In a judgement so utterly out of touch with either public opinion or expectation, that it can only be a matter of time before the judge is offered a job by Kenny MacAskill, Mr Munir Hussain has been jailed for two and a half years for assaulting a burglar with a cricket bat.
Mr Hussain and his family were tied up and beaten by three knife wielding thugs. He and his brother escaped and beat up one of the robbers (who had more than 50 previous convictions). The robber received a 'supervision order'.
Politicians have expressed 'disquiet' over the case and the tories have been lambasted by the liberal left for promising to review the law where householders defend their property.
I can see the point of those who are concerned that allowing greater use of force for the public to defend against 'home invasions'. The argument being that this could lead to an escalation of violence on the part of burglars. However, burglars are invariably 'tooled up' in some way in order to break into a property in the first place, so it's an argument I don't think holds too much water.
Personally, I think it is entirely appropriate for a person defend themselves, their family and their property when someone breaks in and threatens them with violence.
I'm not sure however, that the law really appreciates or defines 'reasonable force'in these situations. In the cold light of day in the courtroom, I suspect it is incredibly difficult to express the full horror of such an event, or to articulate a persons reaction to it.
This concerns me considerably. We have all heard of the 'fight or flight' mechanism that the body uses in times of danger, but fewer people have heard of the 'adrenaline dump' that accompanies it (bear with me on this).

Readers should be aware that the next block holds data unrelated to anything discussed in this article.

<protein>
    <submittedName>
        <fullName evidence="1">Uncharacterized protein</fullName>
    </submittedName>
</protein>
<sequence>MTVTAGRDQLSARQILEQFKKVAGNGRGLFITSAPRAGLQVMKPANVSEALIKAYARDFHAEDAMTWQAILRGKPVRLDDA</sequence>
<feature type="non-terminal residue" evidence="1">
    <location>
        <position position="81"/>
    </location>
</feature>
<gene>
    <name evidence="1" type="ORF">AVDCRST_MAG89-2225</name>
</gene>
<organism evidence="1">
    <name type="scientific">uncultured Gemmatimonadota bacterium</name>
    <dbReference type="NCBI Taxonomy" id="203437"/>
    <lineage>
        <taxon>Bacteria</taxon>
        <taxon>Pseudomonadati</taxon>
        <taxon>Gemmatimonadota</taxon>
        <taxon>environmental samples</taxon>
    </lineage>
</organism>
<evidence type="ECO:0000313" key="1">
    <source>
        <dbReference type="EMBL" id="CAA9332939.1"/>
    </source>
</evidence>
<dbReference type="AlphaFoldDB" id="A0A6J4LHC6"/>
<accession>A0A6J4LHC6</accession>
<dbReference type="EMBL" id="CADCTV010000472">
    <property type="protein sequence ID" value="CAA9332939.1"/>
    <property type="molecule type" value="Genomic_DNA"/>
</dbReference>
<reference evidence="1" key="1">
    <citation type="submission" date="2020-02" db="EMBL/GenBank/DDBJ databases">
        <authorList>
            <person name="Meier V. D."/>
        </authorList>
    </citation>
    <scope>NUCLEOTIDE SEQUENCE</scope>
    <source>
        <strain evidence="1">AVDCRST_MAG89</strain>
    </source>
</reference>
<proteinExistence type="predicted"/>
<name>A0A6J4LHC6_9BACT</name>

The adrenaline dump has several effects, the heart and breathing rates increase, the blood flows towards the major organs and the body can start to tremble.
The person develops 'tunnel vision' as they focus on the threat and hearing is impaired, sometimes to the point of being totally deaf, and events appear to occur in slow motion. Fine motor functions are lost (putting a key in a lock for example could well nigh be impossible for some) and gross motor functions become enhanced.
So where am I going with this? Well, the body also becomes temporarily dulled to pain, and crucially, self control can pretty much go out the window meaning that a person can be extremely aggressive in their response to a situation as they lose their 'self awareness'.
It is an extremely disorientating experience if you are not used to/aware of it. I have only experienced it once to a great degree, around 20 years ago, and it is difficult, if not impossible to actually describe the full effect of it, or the feeling of confusion that follows it.
Effectively, a person defending themselves, their family and home, might well commit acts of violence that they would not otherwise think themselves capable of.
So is this taken into account when cases such as Mr Hussain's are dealt with? I'd hope so, but I doubt it. If the law is changed as the tories propose (although this would not affect Scotland), then it is important to acknowledge that where a person is acting in self defence, the level of violence used might not be considered by some to be reasonable, but it might also not be entirely the defenders fault.
At the end of the day, who is the criminal, the person seeking to protect him or herself, or the person who has broken into their home to harm them and steal their possessions?